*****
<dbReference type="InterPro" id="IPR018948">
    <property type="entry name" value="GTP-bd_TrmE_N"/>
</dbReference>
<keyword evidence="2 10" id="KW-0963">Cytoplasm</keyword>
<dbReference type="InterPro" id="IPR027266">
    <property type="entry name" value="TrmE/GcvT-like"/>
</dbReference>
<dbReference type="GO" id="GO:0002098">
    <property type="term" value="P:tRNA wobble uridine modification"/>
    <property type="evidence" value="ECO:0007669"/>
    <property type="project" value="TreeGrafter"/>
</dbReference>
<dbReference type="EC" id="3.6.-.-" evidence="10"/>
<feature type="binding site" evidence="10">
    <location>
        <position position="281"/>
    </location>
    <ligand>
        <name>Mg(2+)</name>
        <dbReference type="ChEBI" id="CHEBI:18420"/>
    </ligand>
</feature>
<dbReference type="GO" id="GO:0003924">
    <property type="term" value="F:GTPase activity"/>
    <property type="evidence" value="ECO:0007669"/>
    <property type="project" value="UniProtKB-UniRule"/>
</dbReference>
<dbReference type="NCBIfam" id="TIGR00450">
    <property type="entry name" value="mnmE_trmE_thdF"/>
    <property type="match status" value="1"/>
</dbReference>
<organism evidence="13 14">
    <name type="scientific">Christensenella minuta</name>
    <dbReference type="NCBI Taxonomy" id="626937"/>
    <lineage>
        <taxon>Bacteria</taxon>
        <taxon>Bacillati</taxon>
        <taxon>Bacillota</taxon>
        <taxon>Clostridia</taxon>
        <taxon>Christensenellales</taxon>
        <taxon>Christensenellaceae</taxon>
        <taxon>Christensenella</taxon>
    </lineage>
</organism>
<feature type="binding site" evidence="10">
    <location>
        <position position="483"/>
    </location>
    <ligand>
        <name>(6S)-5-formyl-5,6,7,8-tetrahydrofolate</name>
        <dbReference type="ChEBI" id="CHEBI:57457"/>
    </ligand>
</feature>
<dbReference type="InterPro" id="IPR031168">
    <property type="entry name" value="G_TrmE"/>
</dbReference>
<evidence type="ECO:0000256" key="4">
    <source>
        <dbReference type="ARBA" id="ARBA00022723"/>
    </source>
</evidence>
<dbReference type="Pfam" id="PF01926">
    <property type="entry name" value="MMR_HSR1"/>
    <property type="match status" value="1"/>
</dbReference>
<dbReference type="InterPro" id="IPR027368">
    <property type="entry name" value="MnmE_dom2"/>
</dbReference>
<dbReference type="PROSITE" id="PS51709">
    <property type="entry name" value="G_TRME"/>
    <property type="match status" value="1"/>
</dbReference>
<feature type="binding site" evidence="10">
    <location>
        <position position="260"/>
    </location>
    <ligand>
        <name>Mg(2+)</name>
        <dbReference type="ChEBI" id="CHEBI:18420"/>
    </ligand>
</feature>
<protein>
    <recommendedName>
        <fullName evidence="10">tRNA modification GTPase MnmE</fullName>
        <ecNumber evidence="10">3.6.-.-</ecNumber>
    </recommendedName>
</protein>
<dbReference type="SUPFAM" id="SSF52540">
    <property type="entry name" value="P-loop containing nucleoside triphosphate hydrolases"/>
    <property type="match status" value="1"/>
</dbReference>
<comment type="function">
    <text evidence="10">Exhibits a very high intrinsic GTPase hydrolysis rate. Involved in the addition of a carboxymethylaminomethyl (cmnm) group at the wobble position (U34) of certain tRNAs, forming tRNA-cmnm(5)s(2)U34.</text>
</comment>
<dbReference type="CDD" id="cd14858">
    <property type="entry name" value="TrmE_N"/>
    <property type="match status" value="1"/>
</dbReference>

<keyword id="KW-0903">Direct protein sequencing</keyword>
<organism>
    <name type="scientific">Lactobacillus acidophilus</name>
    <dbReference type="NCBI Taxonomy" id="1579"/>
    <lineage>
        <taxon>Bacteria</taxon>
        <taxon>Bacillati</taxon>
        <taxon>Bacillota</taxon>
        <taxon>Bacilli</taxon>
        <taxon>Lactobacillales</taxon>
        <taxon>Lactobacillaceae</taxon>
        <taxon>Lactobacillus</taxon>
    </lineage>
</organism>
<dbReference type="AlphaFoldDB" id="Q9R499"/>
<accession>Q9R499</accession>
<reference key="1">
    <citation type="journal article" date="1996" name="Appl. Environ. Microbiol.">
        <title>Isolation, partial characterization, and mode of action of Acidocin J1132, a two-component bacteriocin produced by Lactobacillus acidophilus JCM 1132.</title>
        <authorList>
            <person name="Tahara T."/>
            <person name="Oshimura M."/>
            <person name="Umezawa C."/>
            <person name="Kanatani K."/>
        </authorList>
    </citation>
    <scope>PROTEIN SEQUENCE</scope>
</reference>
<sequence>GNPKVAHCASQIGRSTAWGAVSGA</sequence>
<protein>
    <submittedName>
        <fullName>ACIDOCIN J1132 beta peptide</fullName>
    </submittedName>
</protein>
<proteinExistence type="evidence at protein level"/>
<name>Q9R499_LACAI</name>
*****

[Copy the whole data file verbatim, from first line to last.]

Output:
<dbReference type="InterPro" id="IPR018948">
    <property type="entry name" value="GTP-bd_TrmE_N"/>
</dbReference>
<keyword evidence="2 10" id="KW-0963">Cytoplasm</keyword>
<dbReference type="InterPro" id="IPR027266">
    <property type="entry name" value="TrmE/GcvT-like"/>
</dbReference>
<dbReference type="GO" id="GO:0002098">
    <property type="term" value="P:tRNA wobble uridine modification"/>
    <property type="evidence" value="ECO:0007669"/>
    <property type="project" value="TreeGrafter"/>
</dbReference>
<dbReference type="EC" id="3.6.-.-" evidence="10"/>
<feature type="binding site" evidence="10">
    <location>
        <position position="281"/>
    </location>
    <ligand>
        <name>Mg(2+)</name>
        <dbReference type="ChEBI" id="CHEBI:18420"/>
    </ligand>
</feature>
<dbReference type="GO" id="GO:0003924">
    <property type="term" value="F:GTPase activity"/>
    <property type="evidence" value="ECO:0007669"/>
    <property type="project" value="UniProtKB-UniRule"/>
</dbReference>
<dbReference type="NCBIfam" id="TIGR00450">
    <property type="entry name" value="mnmE_trmE_thdF"/>
    <property type="match status" value="1"/>
</dbReference>
<organism evidence="13 14">
    <name type="scientific">Christensenella minuta</name>
    <dbReference type="NCBI Taxonomy" id="626937"/>
    <lineage>
        <taxon>Bacteria</taxon>
        <taxon>Bacillati</taxon>
        <taxon>Bacillota</taxon>
        <taxon>Clostridia</taxon>
        <taxon>Christensenellales</taxon>
        <taxon>Christensenellaceae</taxon>
        <taxon>Christensenella</taxon>
    </lineage>
</organism>
<feature type="binding site" evidence="10">
    <location>
        <position position="483"/>
    </location>
    <ligand>
        <name>(6S)-5-formyl-5,6,7,8-tetrahydrofolate</name>
        <dbReference type="ChEBI" id="CHEBI:57457"/>
    </ligand>
</feature>
<dbReference type="InterPro" id="IPR031168">
    <property type="entry name" value="G_TrmE"/>
</dbReference>
<evidence type="ECO:0000256" key="4">
    <source>
        <dbReference type="ARBA" id="ARBA00022723"/>
    </source>
</evidence>
<dbReference type="Pfam" id="PF01926">
    <property type="entry name" value="MMR_HSR1"/>
    <property type="match status" value="1"/>
</dbReference>
<dbReference type="InterPro" id="IPR027368">
    <property type="entry name" value="MnmE_dom2"/>
</dbReference>
<dbReference type="PROSITE" id="PS51709">
    <property type="entry name" value="G_TRME"/>
    <property type="match status" value="1"/>
</dbReference>
<feature type="binding site" evidence="10">
    <location>
        <position position="260"/>
    </location>
    <ligand>
        <name>Mg(2+)</name>
        <dbReference type="ChEBI" id="CHEBI:18420"/>
    </ligand>
</feature>
<protein>
    <recommendedName>
        <fullName evidence="10">tRNA modification GTPase MnmE</fullName>
        <ecNumber evidence="10">3.6.-.-</ecNumber>
    </recommendedName>
</protein>
<dbReference type="SUPFAM" id="SSF52540">
    <property type="entry name" value="P-loop containing nucleoside triphosphate hydrolases"/>
    <property type="match status" value="1"/>
</dbReference>
<comment type="function">
    <text evidence="10">Exhibits a very high intrinsic GTPase hydrolysis rate. Involved in the addition of a carboxymethylaminomethyl (cmnm) group at the wobble position (U34) of certain tRNAs, forming tRNA-cmnm(5)s(2)U34.</text>
</comment>
<dbReference type="CDD" id="cd14858">
    <property type="entry name" value="TrmE_N"/>
    <property type="match status" value="1"/>
</dbReference>

<keyword id="KW-0903">Direct protein sequencing</keyword>
<organism>
    <name type="scientific">Lactobacillus acidophilus</name>
    <dbReference type="NCBI Taxonomy" id="1579"/>
    <lineage>
        <taxon>Bacteria</taxon>
        <taxon>Bacillati</taxon>
        <taxon>Bacillota</taxon>
        <taxon>Bacilli</taxon>
        <taxon>Lactobacillales</taxon>
        <taxon>Lactobacillaceae</taxon>
        <taxon>Lactobacillus</taxon>
    </lineage>
</organism>
<dbReference type="AlphaFoldDB" id="Q9R499"/>
<accession>Q9R499</accession>
<reference key="1">
    <citation type="journal article" date="1996" name="Appl. Environ. Microbiol.">
        <title>Isolation, partial characterization, and mode of action of Acidocin J1132, a two-component bacteriocin produced by Lactobacillus acidophilus JCM 1132.</title>
        <authorList>
            <person name="Tahara T."/>
            <person name="Oshimura M."/>
            <person name="Umezawa C."/>
            <person name="Kanatani K."/>
        </authorList>
    </citation>
    <scope>PROTEIN SEQUENCE</scope>
</reference>
<sequence>GNPKVAHCASQIGRSTAWGAVSGA</sequence>
<protein>
    <submittedName>
        <fullName>ACIDOCIN J1132 beta peptide</fullName>
    </submittedName>
</protein>
<proteinExistence type="evidence at protein level"/>
<name>Q9R499_LACAI</name>